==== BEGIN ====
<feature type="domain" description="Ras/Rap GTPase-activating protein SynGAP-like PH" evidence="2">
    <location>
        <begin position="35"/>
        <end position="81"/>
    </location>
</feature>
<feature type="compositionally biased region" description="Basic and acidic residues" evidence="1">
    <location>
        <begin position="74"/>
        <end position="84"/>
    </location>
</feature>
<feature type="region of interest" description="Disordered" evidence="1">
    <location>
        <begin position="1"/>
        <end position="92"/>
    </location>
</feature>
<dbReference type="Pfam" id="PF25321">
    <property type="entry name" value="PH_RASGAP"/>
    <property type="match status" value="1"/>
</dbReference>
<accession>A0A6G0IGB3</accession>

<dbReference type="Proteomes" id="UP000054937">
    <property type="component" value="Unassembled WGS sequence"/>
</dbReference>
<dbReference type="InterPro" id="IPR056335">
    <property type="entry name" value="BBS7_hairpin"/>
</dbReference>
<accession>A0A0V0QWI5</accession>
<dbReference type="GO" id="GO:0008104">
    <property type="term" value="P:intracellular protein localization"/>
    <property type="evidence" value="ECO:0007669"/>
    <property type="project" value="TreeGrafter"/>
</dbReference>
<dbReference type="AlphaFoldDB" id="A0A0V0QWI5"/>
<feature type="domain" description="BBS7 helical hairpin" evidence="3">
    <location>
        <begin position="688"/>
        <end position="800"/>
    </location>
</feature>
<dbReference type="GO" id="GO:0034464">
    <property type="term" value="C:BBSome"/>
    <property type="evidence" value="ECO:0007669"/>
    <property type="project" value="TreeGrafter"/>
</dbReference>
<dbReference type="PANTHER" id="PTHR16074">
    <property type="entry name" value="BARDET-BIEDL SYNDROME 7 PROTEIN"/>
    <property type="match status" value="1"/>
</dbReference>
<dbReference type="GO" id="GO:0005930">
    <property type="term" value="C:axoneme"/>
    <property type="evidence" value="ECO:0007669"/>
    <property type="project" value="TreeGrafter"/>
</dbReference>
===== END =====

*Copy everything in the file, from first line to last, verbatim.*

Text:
<feature type="domain" description="Ras/Rap GTPase-activating protein SynGAP-like PH" evidence="2">
    <location>
        <begin position="35"/>
        <end position="81"/>
    </location>
</feature>
<feature type="compositionally biased region" description="Basic and acidic residues" evidence="1">
    <location>
        <begin position="74"/>
        <end position="84"/>
    </location>
</feature>
<feature type="region of interest" description="Disordered" evidence="1">
    <location>
        <begin position="1"/>
        <end position="92"/>
    </location>
</feature>
<dbReference type="Pfam" id="PF25321">
    <property type="entry name" value="PH_RASGAP"/>
    <property type="match status" value="1"/>
</dbReference>
<accession>A0A6G0IGB3</accession>

<dbReference type="Proteomes" id="UP000054937">
    <property type="component" value="Unassembled WGS sequence"/>
</dbReference>
<dbReference type="InterPro" id="IPR056335">
    <property type="entry name" value="BBS7_hairpin"/>
</dbReference>
<accession>A0A0V0QWI5</accession>
<dbReference type="GO" id="GO:0008104">
    <property type="term" value="P:intracellular protein localization"/>
    <property type="evidence" value="ECO:0007669"/>
    <property type="project" value="TreeGrafter"/>
</dbReference>
<dbReference type="AlphaFoldDB" id="A0A0V0QWI5"/>
<feature type="domain" description="BBS7 helical hairpin" evidence="3">
    <location>
        <begin position="688"/>
        <end position="800"/>
    </location>
</feature>
<dbReference type="GO" id="GO:0034464">
    <property type="term" value="C:BBSome"/>
    <property type="evidence" value="ECO:0007669"/>
    <property type="project" value="TreeGrafter"/>
</dbReference>
<dbReference type="PANTHER" id="PTHR16074">
    <property type="entry name" value="BARDET-BIEDL SYNDROME 7 PROTEIN"/>
    <property type="match status" value="1"/>
</dbReference>
<dbReference type="GO" id="GO:0005930">
    <property type="term" value="C:axoneme"/>
    <property type="evidence" value="ECO:0007669"/>
    <property type="project" value="TreeGrafter"/>
</dbReference>